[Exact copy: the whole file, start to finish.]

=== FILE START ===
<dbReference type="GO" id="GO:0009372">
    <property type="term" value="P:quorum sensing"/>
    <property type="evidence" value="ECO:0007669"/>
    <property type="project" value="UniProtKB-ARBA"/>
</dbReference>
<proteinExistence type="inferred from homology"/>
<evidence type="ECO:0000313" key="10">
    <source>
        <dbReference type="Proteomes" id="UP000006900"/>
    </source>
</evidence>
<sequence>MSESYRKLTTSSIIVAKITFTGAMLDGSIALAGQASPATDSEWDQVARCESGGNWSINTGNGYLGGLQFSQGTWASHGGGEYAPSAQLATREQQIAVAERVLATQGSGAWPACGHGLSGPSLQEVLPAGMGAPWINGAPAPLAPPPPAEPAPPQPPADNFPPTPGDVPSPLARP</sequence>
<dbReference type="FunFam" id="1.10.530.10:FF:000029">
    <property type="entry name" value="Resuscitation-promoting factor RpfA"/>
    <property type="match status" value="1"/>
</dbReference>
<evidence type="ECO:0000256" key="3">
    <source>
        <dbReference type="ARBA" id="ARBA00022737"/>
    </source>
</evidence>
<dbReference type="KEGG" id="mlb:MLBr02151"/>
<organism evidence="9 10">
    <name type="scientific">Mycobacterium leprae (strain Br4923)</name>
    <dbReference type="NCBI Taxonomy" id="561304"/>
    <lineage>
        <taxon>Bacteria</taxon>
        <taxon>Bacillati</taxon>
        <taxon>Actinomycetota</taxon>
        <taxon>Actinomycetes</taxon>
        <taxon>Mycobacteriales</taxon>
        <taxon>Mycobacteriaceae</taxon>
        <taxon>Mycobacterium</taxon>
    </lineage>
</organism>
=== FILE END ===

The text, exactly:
<dbReference type="GO" id="GO:0009372">
    <property type="term" value="P:quorum sensing"/>
    <property type="evidence" value="ECO:0007669"/>
    <property type="project" value="UniProtKB-ARBA"/>
</dbReference>
<proteinExistence type="inferred from homology"/>
<evidence type="ECO:0000313" key="10">
    <source>
        <dbReference type="Proteomes" id="UP000006900"/>
    </source>
</evidence>
<sequence>MSESYRKLTTSSIIVAKITFTGAMLDGSIALAGQASPATDSEWDQVARCESGGNWSINTGNGYLGGLQFSQGTWASHGGGEYAPSAQLATREQQIAVAERVLATQGSGAWPACGHGLSGPSLQEVLPAGMGAPWINGAPAPLAPPPPAEPAPPQPPADNFPPTPGDVPSPLARP</sequence>
<dbReference type="FunFam" id="1.10.530.10:FF:000029">
    <property type="entry name" value="Resuscitation-promoting factor RpfA"/>
    <property type="match status" value="1"/>
</dbReference>
<evidence type="ECO:0000256" key="3">
    <source>
        <dbReference type="ARBA" id="ARBA00022737"/>
    </source>
</evidence>
<dbReference type="KEGG" id="mlb:MLBr02151"/>
<organism evidence="9 10">
    <name type="scientific">Mycobacterium leprae (strain Br4923)</name>
    <dbReference type="NCBI Taxonomy" id="561304"/>
    <lineage>
        <taxon>Bacteria</taxon>
        <taxon>Bacillati</taxon>
        <taxon>Actinomycetota</taxon>
        <taxon>Actinomycetes</taxon>
        <taxon>Mycobacteriales</taxon>
        <taxon>Mycobacteriaceae</taxon>
        <taxon>Mycobacterium</taxon>
    </lineage>
</organism>